The Oil and Gas Capital of Canada

By Graham Fonseca

The Environmental Remediation Group creating an in-situ groundwater treatment system.

My co-op internship was one of the best experiences of my Environmental Engineering degree. As the economic recession continued for a second year straight and crept its way into 2016, never would I have imagined working in the Oil and Gas Capital of Canada – Calgary, Alberta. In the summer of 2016, I left Vancouver, BC to work for TransCanada Pipelines.

The 2016 summer was a historic and tough year for upstream oil and gas in Alberta. A wildfire began southwest of Fort McMurray – the boomtown centered in the Athabasca oil sands – that swept through the community and forced the largest wildfire evacuation in Alberta’s history. As a visiting British Columbian, I have experienced some of the Albertan lifestyles, including but not limited to: Stampede festivities, visiting the oil sands in Fort McMurray, hiking the Canadian Rockies, and witnessing the glacier lakes.

Downtown Calgary is a completely different atmosphere from downtown Vancouver. During most of the week downtown Calgary is only heavily occupied when businesses are open – and of course, during the weekends. In addition, Calgary’s housing and job market are in for another tough year in 2017 as the region’s economy slowly rebounds from its worst recession in decades.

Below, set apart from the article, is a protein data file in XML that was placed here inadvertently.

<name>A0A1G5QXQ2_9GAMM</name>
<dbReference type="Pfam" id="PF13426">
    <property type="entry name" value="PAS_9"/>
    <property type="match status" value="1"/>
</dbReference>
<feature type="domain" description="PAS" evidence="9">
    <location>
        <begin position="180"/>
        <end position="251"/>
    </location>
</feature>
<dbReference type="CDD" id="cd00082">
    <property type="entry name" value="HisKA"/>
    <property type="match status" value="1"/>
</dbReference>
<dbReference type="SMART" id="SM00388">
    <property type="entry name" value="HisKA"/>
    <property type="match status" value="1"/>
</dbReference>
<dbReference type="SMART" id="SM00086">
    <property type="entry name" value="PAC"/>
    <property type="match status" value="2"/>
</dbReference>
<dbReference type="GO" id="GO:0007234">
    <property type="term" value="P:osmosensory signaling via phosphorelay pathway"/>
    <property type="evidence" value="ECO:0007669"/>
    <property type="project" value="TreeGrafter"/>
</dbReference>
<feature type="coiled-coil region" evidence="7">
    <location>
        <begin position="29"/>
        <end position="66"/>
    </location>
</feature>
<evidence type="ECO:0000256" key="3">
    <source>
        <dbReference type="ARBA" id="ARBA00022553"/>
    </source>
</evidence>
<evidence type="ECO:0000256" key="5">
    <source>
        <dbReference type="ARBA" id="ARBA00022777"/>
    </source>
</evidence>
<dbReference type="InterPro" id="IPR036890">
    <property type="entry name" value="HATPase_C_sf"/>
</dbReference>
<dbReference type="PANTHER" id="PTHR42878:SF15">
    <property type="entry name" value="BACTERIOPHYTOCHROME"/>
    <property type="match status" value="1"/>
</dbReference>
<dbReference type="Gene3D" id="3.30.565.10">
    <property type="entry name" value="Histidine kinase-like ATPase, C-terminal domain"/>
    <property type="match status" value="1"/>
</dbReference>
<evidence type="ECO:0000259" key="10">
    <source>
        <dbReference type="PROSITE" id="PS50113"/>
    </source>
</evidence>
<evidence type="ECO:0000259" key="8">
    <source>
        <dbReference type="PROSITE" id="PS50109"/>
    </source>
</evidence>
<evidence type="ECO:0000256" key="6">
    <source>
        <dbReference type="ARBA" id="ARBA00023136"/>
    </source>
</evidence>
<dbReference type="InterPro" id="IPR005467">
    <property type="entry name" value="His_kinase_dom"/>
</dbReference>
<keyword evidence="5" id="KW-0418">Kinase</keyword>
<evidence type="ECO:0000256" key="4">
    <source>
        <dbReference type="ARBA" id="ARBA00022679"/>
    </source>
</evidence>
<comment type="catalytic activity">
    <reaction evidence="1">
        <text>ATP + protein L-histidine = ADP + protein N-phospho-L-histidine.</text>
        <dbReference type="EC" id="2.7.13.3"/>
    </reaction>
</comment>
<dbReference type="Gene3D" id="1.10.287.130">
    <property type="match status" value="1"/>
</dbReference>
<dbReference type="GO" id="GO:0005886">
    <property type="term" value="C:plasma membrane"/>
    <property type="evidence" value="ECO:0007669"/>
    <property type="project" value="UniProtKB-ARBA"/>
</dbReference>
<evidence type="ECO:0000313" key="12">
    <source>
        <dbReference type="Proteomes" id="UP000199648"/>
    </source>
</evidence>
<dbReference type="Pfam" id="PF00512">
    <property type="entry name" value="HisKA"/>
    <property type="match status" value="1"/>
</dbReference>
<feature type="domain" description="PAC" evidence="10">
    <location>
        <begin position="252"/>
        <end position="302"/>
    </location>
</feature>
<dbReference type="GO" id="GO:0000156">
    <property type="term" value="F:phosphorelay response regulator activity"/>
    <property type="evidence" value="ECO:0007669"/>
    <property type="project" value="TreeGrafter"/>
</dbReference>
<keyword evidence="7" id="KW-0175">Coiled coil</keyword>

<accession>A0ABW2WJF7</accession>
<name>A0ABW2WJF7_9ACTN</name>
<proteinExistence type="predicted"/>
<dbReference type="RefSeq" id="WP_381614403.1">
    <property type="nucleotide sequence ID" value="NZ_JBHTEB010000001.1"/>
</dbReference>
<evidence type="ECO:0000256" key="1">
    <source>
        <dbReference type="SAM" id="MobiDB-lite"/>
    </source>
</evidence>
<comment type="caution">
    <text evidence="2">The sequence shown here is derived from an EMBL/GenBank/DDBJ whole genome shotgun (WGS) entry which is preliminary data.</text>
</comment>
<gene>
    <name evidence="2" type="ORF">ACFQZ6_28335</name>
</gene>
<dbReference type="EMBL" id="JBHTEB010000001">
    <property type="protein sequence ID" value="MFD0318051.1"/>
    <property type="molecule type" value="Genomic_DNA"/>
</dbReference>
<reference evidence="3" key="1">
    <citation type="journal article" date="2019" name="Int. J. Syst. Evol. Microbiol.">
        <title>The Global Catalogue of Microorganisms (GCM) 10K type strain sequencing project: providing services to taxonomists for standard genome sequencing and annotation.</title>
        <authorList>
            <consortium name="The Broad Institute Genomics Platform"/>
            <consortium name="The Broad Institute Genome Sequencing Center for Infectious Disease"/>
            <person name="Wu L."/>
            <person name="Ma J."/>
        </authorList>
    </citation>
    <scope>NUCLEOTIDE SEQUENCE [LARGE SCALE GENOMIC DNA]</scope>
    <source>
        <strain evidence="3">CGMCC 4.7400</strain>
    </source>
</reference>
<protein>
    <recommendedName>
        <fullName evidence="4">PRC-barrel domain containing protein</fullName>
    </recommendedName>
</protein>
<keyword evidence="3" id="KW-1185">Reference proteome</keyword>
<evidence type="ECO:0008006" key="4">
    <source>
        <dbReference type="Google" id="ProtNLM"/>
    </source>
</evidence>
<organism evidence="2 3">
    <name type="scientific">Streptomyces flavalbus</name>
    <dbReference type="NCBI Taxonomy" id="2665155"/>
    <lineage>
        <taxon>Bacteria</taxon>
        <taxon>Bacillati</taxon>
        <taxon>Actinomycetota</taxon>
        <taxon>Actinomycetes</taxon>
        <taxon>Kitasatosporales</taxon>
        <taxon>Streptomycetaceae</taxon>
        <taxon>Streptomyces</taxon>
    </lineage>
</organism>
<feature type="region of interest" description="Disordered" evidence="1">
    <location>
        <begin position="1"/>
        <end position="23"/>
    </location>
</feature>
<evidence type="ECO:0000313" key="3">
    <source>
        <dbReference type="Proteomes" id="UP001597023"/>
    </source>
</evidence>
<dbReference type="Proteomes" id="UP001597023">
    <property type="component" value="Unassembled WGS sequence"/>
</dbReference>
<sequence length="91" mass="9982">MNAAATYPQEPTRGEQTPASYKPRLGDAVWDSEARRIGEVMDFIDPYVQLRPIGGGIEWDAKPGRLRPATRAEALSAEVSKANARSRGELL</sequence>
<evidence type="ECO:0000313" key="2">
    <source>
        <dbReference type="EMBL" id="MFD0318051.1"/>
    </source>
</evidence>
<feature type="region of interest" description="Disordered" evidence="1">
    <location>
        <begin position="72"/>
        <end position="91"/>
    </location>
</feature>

The views of hiking in Banff National Park.

TransCanada operates complementary energy infrastructure businesses: natural gas pipelines, oil pipelines, natural gas storage, liquids storage and power generation facilities. In addition, TransCanada transports more than 25 percent of North America’s daily natural gas demand and is our continent’s largest natural gas storage provider. During my internship, I gained insight from my mentor about the benefits of pipelines that not only power Canada’s economy, but offer a safe and environmentally friendly option to transport large volumes of energy from remote producing regions to our country’s most populated areas. As an environmental engineering intern, I was involved in a variety of tasks, some of which include: a groundwater remediation project, compliance, spill and gas release reporting, determining risks, and reviewing the company environmental program. I also served on the TransCanada Joint, Health and Safety Committee and the TransCanada Student Work Experience Enhancer Committee. I felt my coop internship was a good avenue to compliment my educational learning in the classroom with real world experience. My work experience has provided me with an appreciation for the importance of oil and gas, not only as a source of energy, but as a key driver for all sectors of the economy.